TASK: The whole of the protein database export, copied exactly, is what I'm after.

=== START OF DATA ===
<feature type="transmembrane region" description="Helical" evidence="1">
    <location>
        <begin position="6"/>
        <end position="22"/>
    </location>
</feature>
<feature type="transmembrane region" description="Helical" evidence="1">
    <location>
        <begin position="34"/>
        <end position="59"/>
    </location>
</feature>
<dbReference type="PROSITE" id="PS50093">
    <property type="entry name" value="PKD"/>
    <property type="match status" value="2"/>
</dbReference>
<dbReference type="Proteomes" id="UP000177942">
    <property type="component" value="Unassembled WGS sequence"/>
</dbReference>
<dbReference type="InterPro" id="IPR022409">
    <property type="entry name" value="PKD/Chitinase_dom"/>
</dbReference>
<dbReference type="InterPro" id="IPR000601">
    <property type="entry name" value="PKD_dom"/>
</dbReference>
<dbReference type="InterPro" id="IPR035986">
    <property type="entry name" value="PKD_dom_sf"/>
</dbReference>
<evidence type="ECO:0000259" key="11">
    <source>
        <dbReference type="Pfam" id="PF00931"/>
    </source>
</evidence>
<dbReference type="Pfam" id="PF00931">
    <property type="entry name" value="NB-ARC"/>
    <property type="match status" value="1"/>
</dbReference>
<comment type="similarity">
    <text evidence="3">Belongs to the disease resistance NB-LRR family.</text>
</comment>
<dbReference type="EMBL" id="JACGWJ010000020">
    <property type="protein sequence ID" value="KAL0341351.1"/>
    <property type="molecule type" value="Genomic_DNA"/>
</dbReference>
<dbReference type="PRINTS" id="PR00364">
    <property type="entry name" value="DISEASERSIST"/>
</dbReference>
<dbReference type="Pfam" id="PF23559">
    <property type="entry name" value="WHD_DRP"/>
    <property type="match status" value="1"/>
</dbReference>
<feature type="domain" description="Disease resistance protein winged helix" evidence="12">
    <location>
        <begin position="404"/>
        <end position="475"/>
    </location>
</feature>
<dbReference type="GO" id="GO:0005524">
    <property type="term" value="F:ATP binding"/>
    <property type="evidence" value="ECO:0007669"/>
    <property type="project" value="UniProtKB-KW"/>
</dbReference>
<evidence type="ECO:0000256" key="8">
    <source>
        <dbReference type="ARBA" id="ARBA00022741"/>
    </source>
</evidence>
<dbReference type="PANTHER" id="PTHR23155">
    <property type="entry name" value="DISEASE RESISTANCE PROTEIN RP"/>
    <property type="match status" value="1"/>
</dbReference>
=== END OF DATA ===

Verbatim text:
<feature type="transmembrane region" description="Helical" evidence="1">
    <location>
        <begin position="6"/>
        <end position="22"/>
    </location>
</feature>
<feature type="transmembrane region" description="Helical" evidence="1">
    <location>
        <begin position="34"/>
        <end position="59"/>
    </location>
</feature>
<dbReference type="PROSITE" id="PS50093">
    <property type="entry name" value="PKD"/>
    <property type="match status" value="2"/>
</dbReference>
<dbReference type="Proteomes" id="UP000177942">
    <property type="component" value="Unassembled WGS sequence"/>
</dbReference>
<dbReference type="InterPro" id="IPR022409">
    <property type="entry name" value="PKD/Chitinase_dom"/>
</dbReference>
<dbReference type="InterPro" id="IPR000601">
    <property type="entry name" value="PKD_dom"/>
</dbReference>
<dbReference type="InterPro" id="IPR035986">
    <property type="entry name" value="PKD_dom_sf"/>
</dbReference>
<evidence type="ECO:0000259" key="11">
    <source>
        <dbReference type="Pfam" id="PF00931"/>
    </source>
</evidence>
<dbReference type="Pfam" id="PF00931">
    <property type="entry name" value="NB-ARC"/>
    <property type="match status" value="1"/>
</dbReference>
<comment type="similarity">
    <text evidence="3">Belongs to the disease resistance NB-LRR family.</text>
</comment>
<dbReference type="EMBL" id="JACGWJ010000020">
    <property type="protein sequence ID" value="KAL0341351.1"/>
    <property type="molecule type" value="Genomic_DNA"/>
</dbReference>
<dbReference type="PRINTS" id="PR00364">
    <property type="entry name" value="DISEASERSIST"/>
</dbReference>
<dbReference type="Pfam" id="PF23559">
    <property type="entry name" value="WHD_DRP"/>
    <property type="match status" value="1"/>
</dbReference>
<feature type="domain" description="Disease resistance protein winged helix" evidence="12">
    <location>
        <begin position="404"/>
        <end position="475"/>
    </location>
</feature>
<dbReference type="GO" id="GO:0005524">
    <property type="term" value="F:ATP binding"/>
    <property type="evidence" value="ECO:0007669"/>
    <property type="project" value="UniProtKB-KW"/>
</dbReference>
<evidence type="ECO:0000256" key="8">
    <source>
        <dbReference type="ARBA" id="ARBA00022741"/>
    </source>
</evidence>
<dbReference type="PANTHER" id="PTHR23155">
    <property type="entry name" value="DISEASE RESISTANCE PROTEIN RP"/>
    <property type="match status" value="1"/>
</dbReference>